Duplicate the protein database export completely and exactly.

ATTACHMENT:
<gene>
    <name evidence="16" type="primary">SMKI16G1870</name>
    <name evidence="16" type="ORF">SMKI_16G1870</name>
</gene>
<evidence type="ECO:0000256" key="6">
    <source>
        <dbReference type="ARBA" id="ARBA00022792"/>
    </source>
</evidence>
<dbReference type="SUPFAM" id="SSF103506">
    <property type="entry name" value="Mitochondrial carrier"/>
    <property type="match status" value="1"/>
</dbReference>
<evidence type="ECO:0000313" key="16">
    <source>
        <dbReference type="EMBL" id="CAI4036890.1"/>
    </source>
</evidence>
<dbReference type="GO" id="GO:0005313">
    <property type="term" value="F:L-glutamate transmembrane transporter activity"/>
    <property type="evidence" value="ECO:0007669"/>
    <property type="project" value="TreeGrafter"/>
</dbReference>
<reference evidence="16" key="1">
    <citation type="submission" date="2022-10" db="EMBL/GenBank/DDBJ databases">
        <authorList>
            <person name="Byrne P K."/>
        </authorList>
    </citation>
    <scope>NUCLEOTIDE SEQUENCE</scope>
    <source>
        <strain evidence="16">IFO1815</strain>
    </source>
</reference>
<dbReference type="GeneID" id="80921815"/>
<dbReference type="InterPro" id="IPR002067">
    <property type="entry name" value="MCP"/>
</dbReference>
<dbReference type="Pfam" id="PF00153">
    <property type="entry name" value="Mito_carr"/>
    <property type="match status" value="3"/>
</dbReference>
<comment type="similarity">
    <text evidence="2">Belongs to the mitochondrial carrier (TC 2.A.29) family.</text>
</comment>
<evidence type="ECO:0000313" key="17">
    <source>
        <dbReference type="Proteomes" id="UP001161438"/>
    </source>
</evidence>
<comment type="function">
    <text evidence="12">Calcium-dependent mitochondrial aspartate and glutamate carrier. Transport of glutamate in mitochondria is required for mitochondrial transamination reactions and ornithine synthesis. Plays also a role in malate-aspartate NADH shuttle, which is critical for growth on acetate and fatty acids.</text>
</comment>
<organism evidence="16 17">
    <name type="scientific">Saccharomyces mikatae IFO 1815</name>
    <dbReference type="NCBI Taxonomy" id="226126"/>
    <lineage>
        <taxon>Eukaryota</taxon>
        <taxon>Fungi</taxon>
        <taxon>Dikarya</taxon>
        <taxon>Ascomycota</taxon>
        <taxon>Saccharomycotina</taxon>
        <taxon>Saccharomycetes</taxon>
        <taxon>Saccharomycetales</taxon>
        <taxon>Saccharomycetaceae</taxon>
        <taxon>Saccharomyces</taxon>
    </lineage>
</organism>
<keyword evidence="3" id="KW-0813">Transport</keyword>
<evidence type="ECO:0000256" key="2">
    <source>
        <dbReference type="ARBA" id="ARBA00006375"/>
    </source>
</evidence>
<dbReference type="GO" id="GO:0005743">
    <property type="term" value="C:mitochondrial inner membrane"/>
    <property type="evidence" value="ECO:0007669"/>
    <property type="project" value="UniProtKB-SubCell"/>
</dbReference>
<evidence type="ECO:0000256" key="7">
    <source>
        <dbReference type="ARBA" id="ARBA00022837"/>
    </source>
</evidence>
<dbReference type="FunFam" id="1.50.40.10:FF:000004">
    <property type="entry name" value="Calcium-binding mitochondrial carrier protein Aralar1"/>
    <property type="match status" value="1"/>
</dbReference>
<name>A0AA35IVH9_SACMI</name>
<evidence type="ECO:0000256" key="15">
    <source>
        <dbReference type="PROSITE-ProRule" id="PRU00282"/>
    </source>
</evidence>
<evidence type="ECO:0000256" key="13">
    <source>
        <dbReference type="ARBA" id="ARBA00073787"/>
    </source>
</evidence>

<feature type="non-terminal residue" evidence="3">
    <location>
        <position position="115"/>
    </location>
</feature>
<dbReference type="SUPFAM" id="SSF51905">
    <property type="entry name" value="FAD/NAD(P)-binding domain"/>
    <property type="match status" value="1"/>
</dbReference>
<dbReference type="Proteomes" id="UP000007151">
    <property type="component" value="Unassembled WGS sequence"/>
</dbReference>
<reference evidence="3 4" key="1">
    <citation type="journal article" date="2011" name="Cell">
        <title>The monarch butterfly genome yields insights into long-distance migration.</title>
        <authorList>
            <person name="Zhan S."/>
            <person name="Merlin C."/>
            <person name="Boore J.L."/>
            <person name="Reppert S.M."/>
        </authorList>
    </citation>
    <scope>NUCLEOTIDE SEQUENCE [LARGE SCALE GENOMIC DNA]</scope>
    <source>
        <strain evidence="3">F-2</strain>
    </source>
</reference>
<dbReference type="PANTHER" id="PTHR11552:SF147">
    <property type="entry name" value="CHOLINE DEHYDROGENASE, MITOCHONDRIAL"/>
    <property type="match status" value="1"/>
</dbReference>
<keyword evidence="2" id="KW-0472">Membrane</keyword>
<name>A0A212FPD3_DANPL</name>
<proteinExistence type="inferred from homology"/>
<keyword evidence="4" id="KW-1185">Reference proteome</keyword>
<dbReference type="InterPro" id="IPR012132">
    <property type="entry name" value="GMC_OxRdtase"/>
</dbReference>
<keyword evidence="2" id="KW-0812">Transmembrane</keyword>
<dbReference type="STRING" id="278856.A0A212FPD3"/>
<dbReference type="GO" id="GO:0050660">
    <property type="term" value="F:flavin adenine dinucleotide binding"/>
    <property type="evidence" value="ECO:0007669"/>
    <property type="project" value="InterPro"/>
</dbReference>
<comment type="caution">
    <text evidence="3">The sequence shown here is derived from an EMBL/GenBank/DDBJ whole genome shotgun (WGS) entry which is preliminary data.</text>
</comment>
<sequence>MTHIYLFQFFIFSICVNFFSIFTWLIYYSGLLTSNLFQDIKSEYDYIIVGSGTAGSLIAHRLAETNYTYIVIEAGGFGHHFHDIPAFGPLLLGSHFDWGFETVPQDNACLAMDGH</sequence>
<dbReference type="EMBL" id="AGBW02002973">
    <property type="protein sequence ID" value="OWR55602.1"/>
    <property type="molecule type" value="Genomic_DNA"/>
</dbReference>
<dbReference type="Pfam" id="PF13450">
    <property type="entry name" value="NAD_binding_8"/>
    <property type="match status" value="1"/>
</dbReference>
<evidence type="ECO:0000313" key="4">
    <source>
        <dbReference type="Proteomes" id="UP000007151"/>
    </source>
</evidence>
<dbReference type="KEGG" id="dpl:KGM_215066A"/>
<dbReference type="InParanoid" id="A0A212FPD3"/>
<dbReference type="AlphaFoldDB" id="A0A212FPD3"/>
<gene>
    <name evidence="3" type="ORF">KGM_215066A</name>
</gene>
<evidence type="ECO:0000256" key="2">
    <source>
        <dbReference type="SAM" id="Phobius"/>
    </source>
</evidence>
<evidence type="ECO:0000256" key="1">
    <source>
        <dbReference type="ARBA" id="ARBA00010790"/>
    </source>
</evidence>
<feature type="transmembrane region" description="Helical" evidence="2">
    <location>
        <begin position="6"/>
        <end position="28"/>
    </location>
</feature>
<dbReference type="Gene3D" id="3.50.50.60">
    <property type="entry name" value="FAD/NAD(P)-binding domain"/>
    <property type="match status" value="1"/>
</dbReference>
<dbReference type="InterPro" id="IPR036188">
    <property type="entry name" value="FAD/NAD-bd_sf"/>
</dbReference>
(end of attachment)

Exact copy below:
<gene>
    <name evidence="16" type="primary">SMKI16G1870</name>
    <name evidence="16" type="ORF">SMKI_16G1870</name>
</gene>
<evidence type="ECO:0000256" key="6">
    <source>
        <dbReference type="ARBA" id="ARBA00022792"/>
    </source>
</evidence>
<dbReference type="SUPFAM" id="SSF103506">
    <property type="entry name" value="Mitochondrial carrier"/>
    <property type="match status" value="1"/>
</dbReference>
<evidence type="ECO:0000313" key="16">
    <source>
        <dbReference type="EMBL" id="CAI4036890.1"/>
    </source>
</evidence>
<dbReference type="GO" id="GO:0005313">
    <property type="term" value="F:L-glutamate transmembrane transporter activity"/>
    <property type="evidence" value="ECO:0007669"/>
    <property type="project" value="TreeGrafter"/>
</dbReference>
<reference evidence="16" key="1">
    <citation type="submission" date="2022-10" db="EMBL/GenBank/DDBJ databases">
        <authorList>
            <person name="Byrne P K."/>
        </authorList>
    </citation>
    <scope>NUCLEOTIDE SEQUENCE</scope>
    <source>
        <strain evidence="16">IFO1815</strain>
    </source>
</reference>
<dbReference type="GeneID" id="80921815"/>
<dbReference type="InterPro" id="IPR002067">
    <property type="entry name" value="MCP"/>
</dbReference>
<dbReference type="Pfam" id="PF00153">
    <property type="entry name" value="Mito_carr"/>
    <property type="match status" value="3"/>
</dbReference>
<comment type="similarity">
    <text evidence="2">Belongs to the mitochondrial carrier (TC 2.A.29) family.</text>
</comment>
<evidence type="ECO:0000313" key="17">
    <source>
        <dbReference type="Proteomes" id="UP001161438"/>
    </source>
</evidence>
<comment type="function">
    <text evidence="12">Calcium-dependent mitochondrial aspartate and glutamate carrier. Transport of glutamate in mitochondria is required for mitochondrial transamination reactions and ornithine synthesis. Plays also a role in malate-aspartate NADH shuttle, which is critical for growth on acetate and fatty acids.</text>
</comment>
<organism evidence="16 17">
    <name type="scientific">Saccharomyces mikatae IFO 1815</name>
    <dbReference type="NCBI Taxonomy" id="226126"/>
    <lineage>
        <taxon>Eukaryota</taxon>
        <taxon>Fungi</taxon>
        <taxon>Dikarya</taxon>
        <taxon>Ascomycota</taxon>
        <taxon>Saccharomycotina</taxon>
        <taxon>Saccharomycetes</taxon>
        <taxon>Saccharomycetales</taxon>
        <taxon>Saccharomycetaceae</taxon>
        <taxon>Saccharomyces</taxon>
    </lineage>
</organism>
<keyword evidence="3" id="KW-0813">Transport</keyword>
<evidence type="ECO:0000256" key="2">
    <source>
        <dbReference type="ARBA" id="ARBA00006375"/>
    </source>
</evidence>
<dbReference type="GO" id="GO:0005743">
    <property type="term" value="C:mitochondrial inner membrane"/>
    <property type="evidence" value="ECO:0007669"/>
    <property type="project" value="UniProtKB-SubCell"/>
</dbReference>
<evidence type="ECO:0000256" key="7">
    <source>
        <dbReference type="ARBA" id="ARBA00022837"/>
    </source>
</evidence>
<dbReference type="FunFam" id="1.50.40.10:FF:000004">
    <property type="entry name" value="Calcium-binding mitochondrial carrier protein Aralar1"/>
    <property type="match status" value="1"/>
</dbReference>
<name>A0AA35IVH9_SACMI</name>
<evidence type="ECO:0000256" key="15">
    <source>
        <dbReference type="PROSITE-ProRule" id="PRU00282"/>
    </source>
</evidence>
<evidence type="ECO:0000256" key="13">
    <source>
        <dbReference type="ARBA" id="ARBA00073787"/>
    </source>
</evidence>

<feature type="non-terminal residue" evidence="3">
    <location>
        <position position="115"/>
    </location>
</feature>
<dbReference type="SUPFAM" id="SSF51905">
    <property type="entry name" value="FAD/NAD(P)-binding domain"/>
    <property type="match status" value="1"/>
</dbReference>
<dbReference type="Proteomes" id="UP000007151">
    <property type="component" value="Unassembled WGS sequence"/>
</dbReference>
<reference evidence="3 4" key="1">
    <citation type="journal article" date="2011" name="Cell">
        <title>The monarch butterfly genome yields insights into long-distance migration.</title>
        <authorList>
            <person name="Zhan S."/>
            <person name="Merlin C."/>
            <person name="Boore J.L."/>
            <person name="Reppert S.M."/>
        </authorList>
    </citation>
    <scope>NUCLEOTIDE SEQUENCE [LARGE SCALE GENOMIC DNA]</scope>
    <source>
        <strain evidence="3">F-2</strain>
    </source>
</reference>
<dbReference type="PANTHER" id="PTHR11552:SF147">
    <property type="entry name" value="CHOLINE DEHYDROGENASE, MITOCHONDRIAL"/>
    <property type="match status" value="1"/>
</dbReference>
<keyword evidence="2" id="KW-0472">Membrane</keyword>
<name>A0A212FPD3_DANPL</name>
<proteinExistence type="inferred from homology"/>
<keyword evidence="4" id="KW-1185">Reference proteome</keyword>
<dbReference type="InterPro" id="IPR012132">
    <property type="entry name" value="GMC_OxRdtase"/>
</dbReference>
<keyword evidence="2" id="KW-0812">Transmembrane</keyword>
<dbReference type="STRING" id="278856.A0A212FPD3"/>
<dbReference type="GO" id="GO:0050660">
    <property type="term" value="F:flavin adenine dinucleotide binding"/>
    <property type="evidence" value="ECO:0007669"/>
    <property type="project" value="InterPro"/>
</dbReference>
<comment type="caution">
    <text evidence="3">The sequence shown here is derived from an EMBL/GenBank/DDBJ whole genome shotgun (WGS) entry which is preliminary data.</text>
</comment>
<sequence>MTHIYLFQFFIFSICVNFFSIFTWLIYYSGLLTSNLFQDIKSEYDYIIVGSGTAGSLIAHRLAETNYTYIVIEAGGFGHHFHDIPAFGPLLLGSHFDWGFETVPQDNACLAMDGH</sequence>
<dbReference type="EMBL" id="AGBW02002973">
    <property type="protein sequence ID" value="OWR55602.1"/>
    <property type="molecule type" value="Genomic_DNA"/>
</dbReference>
<dbReference type="Pfam" id="PF13450">
    <property type="entry name" value="NAD_binding_8"/>
    <property type="match status" value="1"/>
</dbReference>
<evidence type="ECO:0000313" key="4">
    <source>
        <dbReference type="Proteomes" id="UP000007151"/>
    </source>
</evidence>
<dbReference type="KEGG" id="dpl:KGM_215066A"/>
<dbReference type="InParanoid" id="A0A212FPD3"/>
<dbReference type="AlphaFoldDB" id="A0A212FPD3"/>
<gene>
    <name evidence="3" type="ORF">KGM_215066A</name>
</gene>
<evidence type="ECO:0000256" key="2">
    <source>
        <dbReference type="SAM" id="Phobius"/>
    </source>
</evidence>
<evidence type="ECO:0000256" key="1">
    <source>
        <dbReference type="ARBA" id="ARBA00010790"/>
    </source>
</evidence>
<feature type="transmembrane region" description="Helical" evidence="2">
    <location>
        <begin position="6"/>
        <end position="28"/>
    </location>
</feature>
<dbReference type="Gene3D" id="3.50.50.60">
    <property type="entry name" value="FAD/NAD(P)-binding domain"/>
    <property type="match status" value="1"/>
</dbReference>
<dbReference type="InterPro" id="IPR036188">
    <property type="entry name" value="FAD/NAD-bd_sf"/>
</dbReference>